Chancroid and Human Immunodeficiency Virus (HIV)

Chancroid is the name for the acute, ulcerative process caused by a facultative anaerobic bacterium Haemophilus ducreyi. It occurs on the anogenital area and is usually linked to obvious, suppurative and massive lymphadenitis (also known as “bubo”).

Research has repeatedly shown that individuals seropositive for human immunodeficiency virus (HIV) have increased numbers of ulcers caused by Haemophilus ducreyi. Such epidemiological synergy between HIV infection and chancroid basically represents a two-way street, where these pathogens can influence each other’s transmission patterns.

Furthermore, in a large number of countries with high rates of HIV-infection chancroid is the most frequent cause of genital ulcer disease, with strong associations between these two diseases. Conversely, chancroid is rarely observed in countries that have low rates of HIV-infection.

Effects of Chancroid on HIV Susceptibility and Transmission

Chancroid is shown to facilitate HIV transmission by increasing the susceptibility to viral infection, but also the infectiousness of HIV. One of the most prominent predispositions is when genital ulcer bleeding occurs during sexual intercourse, which potentially increases viral shedding and subsequent HIV infectiousness.

Increased shedding of HIV from ulcer exudates into the genital tract has been evidenced in studies that observed prostitutes from Kenya and Cote d’Ivoire. Female sex workers with HIV that also harbored cervicovaginal ulcers had significantly higher HIV isolation rates from cervicovaginal fluids when compared to those without any ulcer disease.

In men with chancroid there is an increased concentration of HIV in seminal fluid, particularly in those presenting with non-gonococcal urethritis. This finding is ascribed to an increased viral load in blood that stems from systemic activation of the immune system by Haemophilus ducreyi.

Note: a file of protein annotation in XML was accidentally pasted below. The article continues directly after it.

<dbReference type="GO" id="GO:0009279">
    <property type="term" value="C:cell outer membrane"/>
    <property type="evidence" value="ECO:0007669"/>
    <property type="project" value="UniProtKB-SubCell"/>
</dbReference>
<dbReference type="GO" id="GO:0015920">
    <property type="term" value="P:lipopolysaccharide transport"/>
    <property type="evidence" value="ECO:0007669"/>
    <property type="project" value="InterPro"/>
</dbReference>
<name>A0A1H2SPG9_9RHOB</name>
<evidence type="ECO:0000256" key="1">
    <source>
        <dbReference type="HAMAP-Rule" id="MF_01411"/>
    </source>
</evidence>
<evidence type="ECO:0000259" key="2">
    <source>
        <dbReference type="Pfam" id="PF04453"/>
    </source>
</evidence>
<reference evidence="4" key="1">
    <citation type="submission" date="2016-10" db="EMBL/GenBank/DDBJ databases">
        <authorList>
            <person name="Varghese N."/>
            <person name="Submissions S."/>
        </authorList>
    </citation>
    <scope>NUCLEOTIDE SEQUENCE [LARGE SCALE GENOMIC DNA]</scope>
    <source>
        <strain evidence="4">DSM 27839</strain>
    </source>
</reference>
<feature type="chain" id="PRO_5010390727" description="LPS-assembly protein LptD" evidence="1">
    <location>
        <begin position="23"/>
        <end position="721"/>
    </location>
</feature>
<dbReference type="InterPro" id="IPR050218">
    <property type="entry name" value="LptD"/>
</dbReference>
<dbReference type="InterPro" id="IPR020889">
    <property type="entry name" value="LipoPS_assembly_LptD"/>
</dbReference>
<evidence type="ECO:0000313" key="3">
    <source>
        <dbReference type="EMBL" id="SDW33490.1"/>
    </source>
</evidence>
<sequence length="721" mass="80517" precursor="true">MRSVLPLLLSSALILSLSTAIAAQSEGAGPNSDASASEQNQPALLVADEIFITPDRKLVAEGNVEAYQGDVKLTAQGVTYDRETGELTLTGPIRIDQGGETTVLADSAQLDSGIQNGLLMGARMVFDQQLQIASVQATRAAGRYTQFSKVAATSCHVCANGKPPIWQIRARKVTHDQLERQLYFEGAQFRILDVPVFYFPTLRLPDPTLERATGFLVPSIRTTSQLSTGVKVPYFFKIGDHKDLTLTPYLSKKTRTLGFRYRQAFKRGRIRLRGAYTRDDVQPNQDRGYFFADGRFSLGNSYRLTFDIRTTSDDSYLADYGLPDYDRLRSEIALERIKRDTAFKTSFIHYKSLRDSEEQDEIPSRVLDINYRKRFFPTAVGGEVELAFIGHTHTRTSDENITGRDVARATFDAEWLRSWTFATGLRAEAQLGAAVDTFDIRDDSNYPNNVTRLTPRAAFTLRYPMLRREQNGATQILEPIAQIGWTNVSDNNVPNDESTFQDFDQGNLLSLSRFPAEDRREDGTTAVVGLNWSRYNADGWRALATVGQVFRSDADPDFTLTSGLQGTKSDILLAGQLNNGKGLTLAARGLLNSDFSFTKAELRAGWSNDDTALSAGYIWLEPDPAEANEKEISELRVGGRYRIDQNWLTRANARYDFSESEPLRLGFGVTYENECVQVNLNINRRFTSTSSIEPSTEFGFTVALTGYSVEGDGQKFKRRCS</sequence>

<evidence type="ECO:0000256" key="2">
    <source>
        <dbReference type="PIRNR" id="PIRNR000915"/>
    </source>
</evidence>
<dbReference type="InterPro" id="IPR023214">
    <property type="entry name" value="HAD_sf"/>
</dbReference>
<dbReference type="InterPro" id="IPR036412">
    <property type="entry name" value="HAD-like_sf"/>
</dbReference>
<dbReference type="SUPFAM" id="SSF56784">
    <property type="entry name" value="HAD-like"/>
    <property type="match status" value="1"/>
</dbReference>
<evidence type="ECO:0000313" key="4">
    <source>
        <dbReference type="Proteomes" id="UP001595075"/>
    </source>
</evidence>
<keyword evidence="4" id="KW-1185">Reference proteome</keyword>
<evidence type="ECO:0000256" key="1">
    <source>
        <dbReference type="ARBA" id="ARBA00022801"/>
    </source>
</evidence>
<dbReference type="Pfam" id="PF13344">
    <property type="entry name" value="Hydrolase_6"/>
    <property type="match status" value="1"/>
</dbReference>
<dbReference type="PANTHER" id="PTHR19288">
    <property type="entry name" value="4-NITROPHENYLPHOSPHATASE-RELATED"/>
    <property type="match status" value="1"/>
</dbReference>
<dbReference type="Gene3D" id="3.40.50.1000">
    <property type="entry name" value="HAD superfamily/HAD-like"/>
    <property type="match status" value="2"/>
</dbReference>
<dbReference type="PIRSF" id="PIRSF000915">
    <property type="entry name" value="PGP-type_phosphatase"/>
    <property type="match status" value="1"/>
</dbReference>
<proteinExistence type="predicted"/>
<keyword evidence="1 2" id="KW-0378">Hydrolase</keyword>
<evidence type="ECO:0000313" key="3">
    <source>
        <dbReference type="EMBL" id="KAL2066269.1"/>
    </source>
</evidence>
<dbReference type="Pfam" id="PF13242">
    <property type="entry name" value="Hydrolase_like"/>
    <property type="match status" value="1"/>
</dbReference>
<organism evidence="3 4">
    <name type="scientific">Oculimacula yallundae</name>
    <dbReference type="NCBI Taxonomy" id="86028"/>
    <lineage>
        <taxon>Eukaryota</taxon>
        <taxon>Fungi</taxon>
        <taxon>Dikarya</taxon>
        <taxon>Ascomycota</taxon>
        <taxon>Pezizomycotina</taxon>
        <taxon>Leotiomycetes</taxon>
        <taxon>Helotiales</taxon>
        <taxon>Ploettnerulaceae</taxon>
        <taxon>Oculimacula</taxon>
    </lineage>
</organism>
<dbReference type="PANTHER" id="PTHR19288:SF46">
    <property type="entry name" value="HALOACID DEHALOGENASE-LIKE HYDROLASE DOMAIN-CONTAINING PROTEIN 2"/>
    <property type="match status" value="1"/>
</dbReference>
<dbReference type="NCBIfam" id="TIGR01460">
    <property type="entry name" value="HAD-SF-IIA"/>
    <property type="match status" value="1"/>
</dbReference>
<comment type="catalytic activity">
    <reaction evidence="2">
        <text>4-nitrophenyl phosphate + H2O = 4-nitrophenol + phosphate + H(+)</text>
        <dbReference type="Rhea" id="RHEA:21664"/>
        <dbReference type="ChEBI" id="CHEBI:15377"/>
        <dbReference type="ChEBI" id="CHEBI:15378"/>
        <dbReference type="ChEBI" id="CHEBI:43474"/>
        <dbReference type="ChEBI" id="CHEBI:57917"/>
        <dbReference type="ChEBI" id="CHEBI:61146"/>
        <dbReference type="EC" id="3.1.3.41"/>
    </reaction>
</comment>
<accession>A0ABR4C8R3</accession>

The induction of the cellular immune response is also responsible for an increased presence and activation of T-helper cells, macrophages and other HIV-susceptible cells in early chancroid lesions, but also in the edges of already established ulcers. Specific HIV-receptors (CCR-5) are also up-regulated on macrophages, subsequently increasing their susceptibility to HIV invasion.

Moreover, invasive diagnostic and/or therapeutic techniques used for chancroid may also result in HIV spread. Some of those include aspiration and drainage of bubos, especially if unsterilized blades and other equipment are used for multiple subjects.

HIV (AIDS) viruses in blood with red blood cells and white blood cells. 3D illustration. Image Credit: Kateryna Kon / Shutterstock
HIV (AIDS) viruses in blood with red blood cells and white blood cells. 3D illustration. Image Credit: Kateryna Kon / Shutterstock

Effects of HIV on Chancroid

It is well-established that HIV can alter the clinical pattern of chancroid by extending the Haemophilus ducreyi incubation period, as well as by increasing genital ulcer count. Regarding the latter, it has been shown that ulcers in these individuals heal deficiently and very slowly. In addition, a plethora of extragenital sites are affected with ulcers (most commonly the anus, hands, mouth and the thighs).

Concomitant HIV infection can also significantly affect the success of chancroid chemotherapy, which means protracted healing and more common treatment failures. This may in turn result in grave complications, such as massive bleeding and penile amputation. HIV patients with Haemophilus ducreyi are more likely to present with serpiginous and giant genital ulcers.

Therefore, individuals with immunosuppression (which is a consequence of HIV) that are confronted with treatment failures should be monitored closely, as single doses of either fleroxacin or ceftriaxone are usually not effective. Serologic tests for HIV should be pursued routinely – not only at first contact, but also after a window period of three months.

Reviewed by Afsaneh Khetrapal Bsc (Hons)

Sources

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Further Reading

Last Updated: Oct 17, 2017

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